We take a big-tent approach – we bring a lot of people into the discussion and we take into account the lived experience of many people, including the police officers who do this very important work.

I think the implementation of those recommendations can significantly improve our response but it doesn’t end there. We have to be committed to continuous improvement, so when new technologies, new techniques, new training, new opportunities present themselves. we have to seek out those that can make a difference.

And, at the same time, we need to advocate for the entire mental-health system to get better in providing support to people in crisis. It has, in large extent, been left to the police to respond to critical situations that occur at the end of a large number of systemic failures in the mental-health system. And, quite frankly, we need, as a society, to look at how we deal in totality with people suffering from mental health issues and who end up in a crisis situation and take the steps before it gets to that critical incident, before police are called to deal with a dangerous situation or a person armed with a weapon.

You’ve said having members of the public believe that race affects their interaction with police undermines our mission. What steps are being taken to ensure there is fair and equitable policing? What responsibilities do frontline officers have in this regard?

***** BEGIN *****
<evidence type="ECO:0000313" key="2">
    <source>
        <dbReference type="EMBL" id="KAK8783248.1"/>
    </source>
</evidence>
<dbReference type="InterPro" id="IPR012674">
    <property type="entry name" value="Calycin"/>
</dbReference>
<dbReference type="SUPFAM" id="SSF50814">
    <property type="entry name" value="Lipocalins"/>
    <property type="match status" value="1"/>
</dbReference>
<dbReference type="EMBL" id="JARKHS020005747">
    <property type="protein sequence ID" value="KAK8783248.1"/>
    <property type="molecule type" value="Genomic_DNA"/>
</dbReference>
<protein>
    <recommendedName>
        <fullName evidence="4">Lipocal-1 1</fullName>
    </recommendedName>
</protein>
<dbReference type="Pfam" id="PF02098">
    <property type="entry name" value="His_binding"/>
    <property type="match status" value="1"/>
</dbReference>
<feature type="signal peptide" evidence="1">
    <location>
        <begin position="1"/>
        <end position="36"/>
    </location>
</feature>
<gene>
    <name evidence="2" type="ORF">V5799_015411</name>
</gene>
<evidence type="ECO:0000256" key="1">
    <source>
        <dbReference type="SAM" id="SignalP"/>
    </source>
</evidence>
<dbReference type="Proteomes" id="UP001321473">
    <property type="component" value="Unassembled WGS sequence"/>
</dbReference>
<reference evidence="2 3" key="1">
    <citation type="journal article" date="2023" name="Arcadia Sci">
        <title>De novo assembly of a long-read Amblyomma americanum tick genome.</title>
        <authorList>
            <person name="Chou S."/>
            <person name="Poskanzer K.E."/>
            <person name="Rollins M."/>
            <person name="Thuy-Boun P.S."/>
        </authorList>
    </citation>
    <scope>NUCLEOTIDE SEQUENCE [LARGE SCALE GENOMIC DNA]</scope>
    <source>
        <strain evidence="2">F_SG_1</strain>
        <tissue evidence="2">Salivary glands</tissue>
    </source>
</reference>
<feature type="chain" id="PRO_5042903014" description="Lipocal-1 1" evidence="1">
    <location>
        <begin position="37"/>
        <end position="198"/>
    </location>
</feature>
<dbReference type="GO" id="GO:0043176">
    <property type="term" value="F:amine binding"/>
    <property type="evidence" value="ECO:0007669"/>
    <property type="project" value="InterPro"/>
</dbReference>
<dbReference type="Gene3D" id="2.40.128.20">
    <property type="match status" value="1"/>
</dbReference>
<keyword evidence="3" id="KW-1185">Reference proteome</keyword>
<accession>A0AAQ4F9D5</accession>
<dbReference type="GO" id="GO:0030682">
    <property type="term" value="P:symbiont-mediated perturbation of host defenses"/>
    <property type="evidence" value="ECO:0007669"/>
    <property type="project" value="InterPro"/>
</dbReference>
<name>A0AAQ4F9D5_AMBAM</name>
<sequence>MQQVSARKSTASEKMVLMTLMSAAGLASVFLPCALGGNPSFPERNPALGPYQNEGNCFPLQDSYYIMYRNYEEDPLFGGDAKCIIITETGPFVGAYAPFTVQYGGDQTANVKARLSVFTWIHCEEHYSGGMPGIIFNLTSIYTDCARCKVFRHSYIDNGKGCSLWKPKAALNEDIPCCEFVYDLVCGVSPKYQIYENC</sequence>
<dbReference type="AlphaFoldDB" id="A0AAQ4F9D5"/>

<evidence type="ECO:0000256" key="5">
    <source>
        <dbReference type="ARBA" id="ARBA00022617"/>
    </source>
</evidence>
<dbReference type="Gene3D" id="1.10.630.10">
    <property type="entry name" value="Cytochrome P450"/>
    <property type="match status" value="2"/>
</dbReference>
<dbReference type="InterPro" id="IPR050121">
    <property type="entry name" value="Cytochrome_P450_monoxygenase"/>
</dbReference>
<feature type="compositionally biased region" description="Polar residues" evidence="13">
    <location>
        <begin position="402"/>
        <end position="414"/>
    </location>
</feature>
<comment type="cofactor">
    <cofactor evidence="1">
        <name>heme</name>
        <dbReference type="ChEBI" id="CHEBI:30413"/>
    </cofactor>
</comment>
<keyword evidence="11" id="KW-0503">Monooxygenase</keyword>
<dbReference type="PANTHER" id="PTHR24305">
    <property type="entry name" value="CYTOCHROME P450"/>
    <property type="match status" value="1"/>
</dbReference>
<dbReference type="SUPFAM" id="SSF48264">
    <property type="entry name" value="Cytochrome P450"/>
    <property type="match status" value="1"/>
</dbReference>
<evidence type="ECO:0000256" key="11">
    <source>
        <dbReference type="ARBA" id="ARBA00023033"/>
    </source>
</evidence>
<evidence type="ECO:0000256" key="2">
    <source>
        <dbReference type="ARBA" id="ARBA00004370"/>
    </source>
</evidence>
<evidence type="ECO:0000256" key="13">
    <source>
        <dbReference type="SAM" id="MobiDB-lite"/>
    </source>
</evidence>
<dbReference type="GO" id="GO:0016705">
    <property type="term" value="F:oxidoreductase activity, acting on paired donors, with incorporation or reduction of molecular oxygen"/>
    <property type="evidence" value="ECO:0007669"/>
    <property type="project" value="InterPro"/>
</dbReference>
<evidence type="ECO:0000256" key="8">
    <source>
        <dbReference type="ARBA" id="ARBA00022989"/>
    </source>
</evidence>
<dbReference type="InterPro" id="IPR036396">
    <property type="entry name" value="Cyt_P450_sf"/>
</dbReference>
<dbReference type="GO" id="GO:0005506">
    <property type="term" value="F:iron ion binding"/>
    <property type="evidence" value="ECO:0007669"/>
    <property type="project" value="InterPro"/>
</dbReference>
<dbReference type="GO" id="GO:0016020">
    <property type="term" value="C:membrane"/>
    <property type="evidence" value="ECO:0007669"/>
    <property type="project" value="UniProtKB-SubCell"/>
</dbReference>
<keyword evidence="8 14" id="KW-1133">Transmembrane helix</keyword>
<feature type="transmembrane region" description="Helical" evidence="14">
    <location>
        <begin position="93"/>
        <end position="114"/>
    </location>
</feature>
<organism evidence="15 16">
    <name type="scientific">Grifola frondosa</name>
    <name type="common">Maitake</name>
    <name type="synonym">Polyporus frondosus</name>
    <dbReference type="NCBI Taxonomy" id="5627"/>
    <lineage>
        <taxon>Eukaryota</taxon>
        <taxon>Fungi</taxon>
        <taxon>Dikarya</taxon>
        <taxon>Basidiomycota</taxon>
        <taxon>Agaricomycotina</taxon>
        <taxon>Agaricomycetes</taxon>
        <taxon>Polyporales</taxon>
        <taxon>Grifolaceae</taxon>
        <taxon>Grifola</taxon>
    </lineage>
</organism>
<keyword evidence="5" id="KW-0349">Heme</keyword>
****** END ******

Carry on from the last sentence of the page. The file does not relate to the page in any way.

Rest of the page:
We police one of the most diverse cities in the world and, I believe, we do that exceptionally well. And I’m not the only one who believes that. People come from all over the world to see how and why the City of Toronto works the way it does. How such a large city can be as liveable as Toronto is. I believe that, overwhelmingly, our people are very effective in delivering culturally sensitive and fair and equitable policing to the people of Toronto. But, we know, we can always find ways to do it better. So, we work with our communities, we work with academics and other police professionals and we look at what everyone else is doing to see if we can find ways to continue to improve the way in which we serve the diverse people of Toronto. We are committed through a number of different initiatives to find ways to bring about that improvement. Part of that is training for all of our officers to bring them science-based skills minimizing the impact that bias can have on the important decisions that police officers make. That is our fair and impartial police training. We are also looking at our policies and procedures, our training, the way in which we respond and interact with the public. We don’t do this in isolation. We do this in consultation and partnership with the people of all of our diverse communities.

I think there is always a challenge that exists, in part because police represent authority in our society, but, as well, what we find is that the things that cause crimes, the things that result in the highest victimization are unfortunately things like poverty, unemployment, lack of opportunity, disparity, discrimination. Those things exist, unfortunately, disproportionately in racialized communities and so society has a responsibility to support those communities and support those living in those communities to ensure they are fully included in a cohesive society. I think that’s all of our responsibility.